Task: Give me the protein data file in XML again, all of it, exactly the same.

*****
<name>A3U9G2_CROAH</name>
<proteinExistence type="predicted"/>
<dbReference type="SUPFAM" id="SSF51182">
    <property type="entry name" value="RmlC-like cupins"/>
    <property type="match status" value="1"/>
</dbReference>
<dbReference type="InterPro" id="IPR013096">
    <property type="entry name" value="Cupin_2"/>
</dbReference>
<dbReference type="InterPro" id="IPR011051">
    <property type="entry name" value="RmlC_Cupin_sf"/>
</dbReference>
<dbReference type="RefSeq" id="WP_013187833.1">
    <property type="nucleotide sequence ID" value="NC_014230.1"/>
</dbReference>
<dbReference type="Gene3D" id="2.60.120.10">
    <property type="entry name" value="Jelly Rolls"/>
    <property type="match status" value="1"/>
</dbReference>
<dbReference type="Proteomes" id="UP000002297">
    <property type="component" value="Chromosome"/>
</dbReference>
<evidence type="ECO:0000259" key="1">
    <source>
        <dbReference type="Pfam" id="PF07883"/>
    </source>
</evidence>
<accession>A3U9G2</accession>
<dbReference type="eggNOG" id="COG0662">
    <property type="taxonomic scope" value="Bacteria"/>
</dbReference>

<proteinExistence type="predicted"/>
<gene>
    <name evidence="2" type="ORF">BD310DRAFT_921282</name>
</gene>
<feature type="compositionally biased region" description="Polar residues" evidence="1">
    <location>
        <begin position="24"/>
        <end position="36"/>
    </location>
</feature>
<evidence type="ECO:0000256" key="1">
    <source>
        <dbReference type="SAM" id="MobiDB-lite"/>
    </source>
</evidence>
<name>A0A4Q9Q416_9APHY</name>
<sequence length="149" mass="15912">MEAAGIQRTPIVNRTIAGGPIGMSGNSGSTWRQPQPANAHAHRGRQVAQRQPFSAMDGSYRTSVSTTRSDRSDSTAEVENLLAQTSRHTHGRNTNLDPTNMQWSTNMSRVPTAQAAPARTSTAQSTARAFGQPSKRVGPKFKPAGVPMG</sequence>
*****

<name>A3U9G2_CROAH</name>
<proteinExistence type="predicted"/>
<dbReference type="SUPFAM" id="SSF51182">
    <property type="entry name" value="RmlC-like cupins"/>
    <property type="match status" value="1"/>
</dbReference>
<dbReference type="InterPro" id="IPR013096">
    <property type="entry name" value="Cupin_2"/>
</dbReference>
<dbReference type="InterPro" id="IPR011051">
    <property type="entry name" value="RmlC_Cupin_sf"/>
</dbReference>
<dbReference type="RefSeq" id="WP_013187833.1">
    <property type="nucleotide sequence ID" value="NC_014230.1"/>
</dbReference>
<dbReference type="Gene3D" id="2.60.120.10">
    <property type="entry name" value="Jelly Rolls"/>
    <property type="match status" value="1"/>
</dbReference>
<dbReference type="Proteomes" id="UP000002297">
    <property type="component" value="Chromosome"/>
</dbReference>
<evidence type="ECO:0000259" key="1">
    <source>
        <dbReference type="Pfam" id="PF07883"/>
    </source>
</evidence>
<accession>A3U9G2</accession>
<dbReference type="eggNOG" id="COG0662">
    <property type="taxonomic scope" value="Bacteria"/>
</dbReference>

<proteinExistence type="predicted"/>
<gene>
    <name evidence="2" type="ORF">BD310DRAFT_921282</name>
</gene>
<feature type="compositionally biased region" description="Polar residues" evidence="1">
    <location>
        <begin position="24"/>
        <end position="36"/>
    </location>
</feature>
<evidence type="ECO:0000256" key="1">
    <source>
        <dbReference type="SAM" id="MobiDB-lite"/>
    </source>
</evidence>
<name>A0A4Q9Q416_9APHY</name>
<sequence length="149" mass="15912">MEAAGIQRTPIVNRTIAGGPIGMSGNSGSTWRQPQPANAHAHRGRQVAQRQPFSAMDGSYRTSVSTTRSDRSDSTAEVENLLAQTSRHTHGRNTNLDPTNMQWSTNMSRVPTAQAAPARTSTAQSTARAFGQPSKRVGPKFKPAGVPMG</sequence>